[Date Prev][Date Next][Thread Prev][Thread Next][Date Index][Thread Index][Subject Index][Author Index]

Re: big, slow, pterosaurs



I disagree with the last line:

"The trade-off would have been an extreme vulnerability to strong or turbulent 
winds both in flight and on the ground, akin to modern-day paragliders."

Paragliders have a lot of problems with strong winds because:

#1) A lack of pitch control
#2) Light wing loading

Hang gliders have about double the wingloading, and pitch control, and fly in 
winds exceeding 40 mph, while paragliders don't really fly in much over 15, 
maybe 20 mph. I don't think these Pterosaur would be limited to those winds, 
and thus the comparison to Paragliders understates their capabilities.

I would also think they could modify the shape of their wing much more than PGs 
can, and certainly more than paraglider - and would also be more capable of 
handling turbulence than hang gliders and paragliders.

Paragliders also have a nasty tendency to collapse in turbulent air. This is 
something that wouldn't happen in Pterosaurs.

And of course, they could flap enough for powered flight (even if the flapping 
was limited in duration)




--- On Wed, 5/11/11, Mickey Rowe <mickeyprowe@gmail.com> wrote:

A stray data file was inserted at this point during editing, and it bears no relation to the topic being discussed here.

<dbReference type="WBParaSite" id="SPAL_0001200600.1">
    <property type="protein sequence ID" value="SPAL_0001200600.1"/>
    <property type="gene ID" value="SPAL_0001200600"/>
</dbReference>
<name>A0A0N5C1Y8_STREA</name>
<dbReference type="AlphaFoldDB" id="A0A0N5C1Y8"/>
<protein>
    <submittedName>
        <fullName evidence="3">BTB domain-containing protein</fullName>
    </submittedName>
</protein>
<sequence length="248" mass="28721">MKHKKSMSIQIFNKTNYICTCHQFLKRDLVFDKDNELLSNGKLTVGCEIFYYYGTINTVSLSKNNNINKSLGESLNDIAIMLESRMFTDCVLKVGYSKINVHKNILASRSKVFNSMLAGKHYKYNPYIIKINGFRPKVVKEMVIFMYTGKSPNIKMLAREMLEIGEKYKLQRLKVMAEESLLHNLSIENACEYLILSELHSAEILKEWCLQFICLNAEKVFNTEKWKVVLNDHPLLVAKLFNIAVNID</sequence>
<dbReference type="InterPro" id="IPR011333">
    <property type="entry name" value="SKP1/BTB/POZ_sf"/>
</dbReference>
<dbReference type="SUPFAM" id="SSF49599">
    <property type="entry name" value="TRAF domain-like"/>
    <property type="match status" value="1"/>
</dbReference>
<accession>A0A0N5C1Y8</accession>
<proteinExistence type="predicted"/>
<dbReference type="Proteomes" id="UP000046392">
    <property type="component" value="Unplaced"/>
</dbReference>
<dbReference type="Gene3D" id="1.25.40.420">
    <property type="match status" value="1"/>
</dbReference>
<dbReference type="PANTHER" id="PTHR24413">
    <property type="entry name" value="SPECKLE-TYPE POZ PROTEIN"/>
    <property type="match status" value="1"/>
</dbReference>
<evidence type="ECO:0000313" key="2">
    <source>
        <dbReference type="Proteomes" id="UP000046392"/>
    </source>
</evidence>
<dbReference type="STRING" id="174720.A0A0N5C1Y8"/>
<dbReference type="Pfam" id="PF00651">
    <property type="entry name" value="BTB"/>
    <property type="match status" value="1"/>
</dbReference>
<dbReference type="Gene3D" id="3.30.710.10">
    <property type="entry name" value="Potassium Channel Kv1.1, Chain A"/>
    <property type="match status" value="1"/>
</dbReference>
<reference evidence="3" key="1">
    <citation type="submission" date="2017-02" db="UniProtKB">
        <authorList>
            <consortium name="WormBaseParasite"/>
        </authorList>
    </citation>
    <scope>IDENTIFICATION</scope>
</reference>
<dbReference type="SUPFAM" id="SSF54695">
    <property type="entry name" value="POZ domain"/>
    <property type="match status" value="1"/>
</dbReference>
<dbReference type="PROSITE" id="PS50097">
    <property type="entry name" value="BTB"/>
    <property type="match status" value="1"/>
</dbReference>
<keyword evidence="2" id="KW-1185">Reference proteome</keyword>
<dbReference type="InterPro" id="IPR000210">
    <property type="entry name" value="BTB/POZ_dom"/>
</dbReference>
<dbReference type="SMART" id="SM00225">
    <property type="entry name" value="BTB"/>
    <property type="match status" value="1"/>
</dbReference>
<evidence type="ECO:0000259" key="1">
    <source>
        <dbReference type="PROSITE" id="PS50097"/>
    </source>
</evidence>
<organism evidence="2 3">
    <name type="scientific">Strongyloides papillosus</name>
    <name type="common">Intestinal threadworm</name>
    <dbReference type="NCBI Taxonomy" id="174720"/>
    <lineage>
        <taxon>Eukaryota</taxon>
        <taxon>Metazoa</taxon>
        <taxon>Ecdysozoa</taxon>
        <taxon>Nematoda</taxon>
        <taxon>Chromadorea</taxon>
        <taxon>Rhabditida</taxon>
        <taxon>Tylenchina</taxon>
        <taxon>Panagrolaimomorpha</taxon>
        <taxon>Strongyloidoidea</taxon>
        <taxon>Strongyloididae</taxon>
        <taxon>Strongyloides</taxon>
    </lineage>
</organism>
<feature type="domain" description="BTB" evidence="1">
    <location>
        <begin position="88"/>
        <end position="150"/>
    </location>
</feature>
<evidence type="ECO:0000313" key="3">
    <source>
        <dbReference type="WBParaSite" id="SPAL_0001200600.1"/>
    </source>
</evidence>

> From: Mickey Rowe <mickeyprowe@gmail.com>
> Subject: big, slow, pterosaurs
> To: dinosaur@usc.edu
> Date: Wednesday, May 11, 2011, 5:14 PM
> http://rspb.royalsocietypublishing.org/content/278/1713/1881.abstract?etoc
> 
> Palmer, C. (2011). "Flight in slow motion: aerodynamics of
> the
> pterosaur wing", Proceedings of the Royal Society B,
> 278:1881-1885.
> 
> Abstract
> 
> The flight of pterosaurs and the extreme sizes of some taxa
> have long
> perplexed evolutionary biologists. Past reconstructions of
> flight
> capability were handicapped by the available aerodynamic
> data, which
> was unrepresentative of possible pterosaur wing profiles. I
> report
> wind tunnel tests on a range of possible pterosaur wing
> sections and
> quantify the likely performance for the first time. These
> sections
> have substantially higher profile drag and maximum lift
> coefficients
> than those assumed before, suggesting that large pterosaurs
> were
> aerodynamically less efficient and could fly more slowly
> than
> previously estimated. In order to achieve higher
> efficiency, the wing
> bones must be faired, which implies extensive regions of
> pneumatized
> tissue. Whether faired or not, the pterosaur wings were
> adapted to
> low-speed flight, unsuited to marine style dynamic soaring
> but adapted
> for thermal/slope soaring and controlled, low-speed
> landing. Because
> their thin-walled bones were susceptible to impact damage,
> slow flight
> would have helped to avoid injury and may have contributed
> to their
> attaining much larger sizes than fossil or extant birds.
> The trade-off
> would have been an extreme vulnerability to strong or
> turbulent winds
> both in flight and on the ground, akin to modern-day
> paragliders.
>